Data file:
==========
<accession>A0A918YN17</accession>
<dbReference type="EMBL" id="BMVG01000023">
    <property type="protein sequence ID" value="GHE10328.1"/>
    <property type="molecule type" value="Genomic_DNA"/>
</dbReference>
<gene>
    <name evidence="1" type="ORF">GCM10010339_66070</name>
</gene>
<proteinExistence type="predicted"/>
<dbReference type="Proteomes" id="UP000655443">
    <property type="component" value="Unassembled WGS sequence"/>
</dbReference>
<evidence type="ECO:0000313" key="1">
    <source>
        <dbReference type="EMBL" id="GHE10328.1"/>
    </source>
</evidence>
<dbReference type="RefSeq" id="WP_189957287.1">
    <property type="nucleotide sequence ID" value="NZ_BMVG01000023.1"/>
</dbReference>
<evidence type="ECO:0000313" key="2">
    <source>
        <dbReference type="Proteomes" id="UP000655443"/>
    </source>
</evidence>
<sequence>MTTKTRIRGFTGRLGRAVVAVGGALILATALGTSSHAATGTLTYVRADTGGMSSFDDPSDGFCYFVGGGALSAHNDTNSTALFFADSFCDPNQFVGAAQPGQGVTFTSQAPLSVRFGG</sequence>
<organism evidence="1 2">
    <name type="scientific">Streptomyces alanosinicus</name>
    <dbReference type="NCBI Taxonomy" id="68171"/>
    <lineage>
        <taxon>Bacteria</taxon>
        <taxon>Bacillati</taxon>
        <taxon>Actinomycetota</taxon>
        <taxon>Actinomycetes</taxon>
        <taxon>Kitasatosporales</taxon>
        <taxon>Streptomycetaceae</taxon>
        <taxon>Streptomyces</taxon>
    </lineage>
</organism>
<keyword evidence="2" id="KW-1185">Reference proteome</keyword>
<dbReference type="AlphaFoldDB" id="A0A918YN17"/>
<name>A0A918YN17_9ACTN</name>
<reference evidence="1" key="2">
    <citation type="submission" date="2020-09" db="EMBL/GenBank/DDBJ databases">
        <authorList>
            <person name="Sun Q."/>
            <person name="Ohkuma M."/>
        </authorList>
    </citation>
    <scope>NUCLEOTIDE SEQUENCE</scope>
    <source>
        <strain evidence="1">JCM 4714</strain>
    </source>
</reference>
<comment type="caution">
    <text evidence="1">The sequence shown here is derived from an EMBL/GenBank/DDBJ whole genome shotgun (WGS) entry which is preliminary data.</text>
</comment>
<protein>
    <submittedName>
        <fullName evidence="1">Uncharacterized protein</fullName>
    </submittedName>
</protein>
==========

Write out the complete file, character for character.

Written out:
<accession>A0A918YN17</accession>
<dbReference type="EMBL" id="BMVG01000023">
    <property type="protein sequence ID" value="GHE10328.1"/>
    <property type="molecule type" value="Genomic_DNA"/>
</dbReference>
<gene>
    <name evidence="1" type="ORF">GCM10010339_66070</name>
</gene>
<proteinExistence type="predicted"/>
<dbReference type="Proteomes" id="UP000655443">
    <property type="component" value="Unassembled WGS sequence"/>
</dbReference>
<evidence type="ECO:0000313" key="1">
    <source>
        <dbReference type="EMBL" id="GHE10328.1"/>
    </source>
</evidence>
<dbReference type="RefSeq" id="WP_189957287.1">
    <property type="nucleotide sequence ID" value="NZ_BMVG01000023.1"/>
</dbReference>
<evidence type="ECO:0000313" key="2">
    <source>
        <dbReference type="Proteomes" id="UP000655443"/>
    </source>
</evidence>
<sequence>MTTKTRIRGFTGRLGRAVVAVGGALILATALGTSSHAATGTLTYVRADTGGMSSFDDPSDGFCYFVGGGALSAHNDTNSTALFFADSFCDPNQFVGAAQPGQGVTFTSQAPLSVRFGG</sequence>
<organism evidence="1 2">
    <name type="scientific">Streptomyces alanosinicus</name>
    <dbReference type="NCBI Taxonomy" id="68171"/>
    <lineage>
        <taxon>Bacteria</taxon>
        <taxon>Bacillati</taxon>
        <taxon>Actinomycetota</taxon>
        <taxon>Actinomycetes</taxon>
        <taxon>Kitasatosporales</taxon>
        <taxon>Streptomycetaceae</taxon>
        <taxon>Streptomyces</taxon>
    </lineage>
</organism>
<keyword evidence="2" id="KW-1185">Reference proteome</keyword>
<dbReference type="AlphaFoldDB" id="A0A918YN17"/>
<name>A0A918YN17_9ACTN</name>
<reference evidence="1" key="2">
    <citation type="submission" date="2020-09" db="EMBL/GenBank/DDBJ databases">
        <authorList>
            <person name="Sun Q."/>
            <person name="Ohkuma M."/>
        </authorList>
    </citation>
    <scope>NUCLEOTIDE SEQUENCE</scope>
    <source>
        <strain evidence="1">JCM 4714</strain>
    </source>
</reference>
<comment type="caution">
    <text evidence="1">The sequence shown here is derived from an EMBL/GenBank/DDBJ whole genome shotgun (WGS) entry which is preliminary data.</text>
</comment>
<protein>
    <submittedName>
        <fullName evidence="1">Uncharacterized protein</fullName>
    </submittedName>
</protein>